This was of course different to any other project you have worked on with John as it was a semi-autobiographical account of a period of his life – did that make his approach any different?

‘Yeah, it’s the only autobiographical film I have done with him and he will tell you that it is very auto-biographical – I think the only exaggeration was that Ophelia was a member of the royal family which in reality she wasn’t – but there was a very similar girl in his life.’

Your choices have been quite diverse and eclectic over the past 7 or 8 years – ‘Triage’, ‘A Film With Me In It’, ‘Perrier’s Bounty’ and ‘Queen and Country’ are all very different films – do you feel the need to stamp your mark into these films or is it always what the director wants?

‘I do what’s best for the director but I do stamp my own mark on it too. I have a style but I would like to think I am reasonably flexible too – after all every film is the director’s film.’

With the very acclaimed projects I just mentioned under your belt, do you find yourself very selective now with scripts?

‘It depends – if you have three or four scripts in front of you then you can be selective but that doesn’t happen very often [laughs]. But if you’re out of work and you only have one script, then it’s a bit harder to be selective! I joke that I never read a bad script until I didn’t get the job! You read a script and you see things in it and you hope that if you get the job that it will be as good as you hope. Not always the case of course but you have to work.’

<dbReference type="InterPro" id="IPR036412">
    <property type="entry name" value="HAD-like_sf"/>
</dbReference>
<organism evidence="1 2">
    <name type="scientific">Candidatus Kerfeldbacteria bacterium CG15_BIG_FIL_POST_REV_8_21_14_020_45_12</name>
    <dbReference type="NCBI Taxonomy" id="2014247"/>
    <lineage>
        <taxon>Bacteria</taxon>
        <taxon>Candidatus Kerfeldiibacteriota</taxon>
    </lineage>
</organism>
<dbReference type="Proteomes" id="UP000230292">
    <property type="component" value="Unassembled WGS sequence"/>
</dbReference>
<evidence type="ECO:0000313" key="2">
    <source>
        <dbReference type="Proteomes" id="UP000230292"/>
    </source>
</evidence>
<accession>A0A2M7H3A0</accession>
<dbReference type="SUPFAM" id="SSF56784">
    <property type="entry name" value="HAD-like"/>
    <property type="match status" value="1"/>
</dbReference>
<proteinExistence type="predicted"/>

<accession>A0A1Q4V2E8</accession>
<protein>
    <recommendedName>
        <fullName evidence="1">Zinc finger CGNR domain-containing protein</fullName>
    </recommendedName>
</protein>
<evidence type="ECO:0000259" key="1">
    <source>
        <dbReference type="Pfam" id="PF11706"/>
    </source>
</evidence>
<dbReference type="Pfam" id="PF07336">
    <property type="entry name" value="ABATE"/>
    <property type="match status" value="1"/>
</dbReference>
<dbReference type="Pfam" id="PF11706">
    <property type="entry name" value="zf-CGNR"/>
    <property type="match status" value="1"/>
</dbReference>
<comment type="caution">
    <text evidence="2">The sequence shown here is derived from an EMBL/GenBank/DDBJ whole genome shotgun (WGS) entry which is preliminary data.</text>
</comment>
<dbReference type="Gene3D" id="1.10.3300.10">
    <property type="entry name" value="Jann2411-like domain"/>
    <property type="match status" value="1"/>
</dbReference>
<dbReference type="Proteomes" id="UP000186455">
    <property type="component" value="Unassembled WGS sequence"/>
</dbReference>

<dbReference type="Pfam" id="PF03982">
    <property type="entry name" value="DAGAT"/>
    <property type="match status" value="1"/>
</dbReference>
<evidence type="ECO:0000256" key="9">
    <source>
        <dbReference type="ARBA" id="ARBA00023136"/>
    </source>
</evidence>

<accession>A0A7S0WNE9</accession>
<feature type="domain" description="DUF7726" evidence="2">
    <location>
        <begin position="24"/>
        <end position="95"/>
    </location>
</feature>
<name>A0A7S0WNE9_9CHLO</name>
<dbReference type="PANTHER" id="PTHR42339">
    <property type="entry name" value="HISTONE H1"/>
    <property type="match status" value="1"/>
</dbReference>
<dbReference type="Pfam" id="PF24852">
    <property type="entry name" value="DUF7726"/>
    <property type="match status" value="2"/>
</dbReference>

You have worked on Simon Fitzmaurice’s ‘My Name is Emily’ which is gaining buzz ahead of its’ premiere at the Galway Film Fleadh – what can you tell us about that?

‘I am absolutely delighted to have worked on that and that is another film that is very much the director’s film. The danger with Simon because of his condition (Motor Neuron Disease) was that people would just do things the way they thought it should be done or whatever. But I made the decision very early on that this was his film and even though there were difficulties communicating, we worked out a way to communicate so that this was very much his project. Even down to compositions from time to time, he would be in his tent and word would come that he wanted to pan left or pan right or whatever and we would go with it. This project was in his head for such a long time and I think it is a fantastic achievement - a really nice film. I saw a test screening of it two weeks ago and I am very pleased with it.’

What else do you have in the pipeline then?

‘I just finished a film in Galway entitled ‘Country Woman’ (Telegael) about the Kerry babies case in 1984 and that’s being edited at the moment. I think it will be a good film – it’s an incredible story. I do lots of documentaries and I am heading off to Germany on July 1 as part of a documentary I am working on and I will also working on a documentary on the Blasket Islands too for TG4.’

‘Queen & Country’ is in cinemas on Friday. July 12.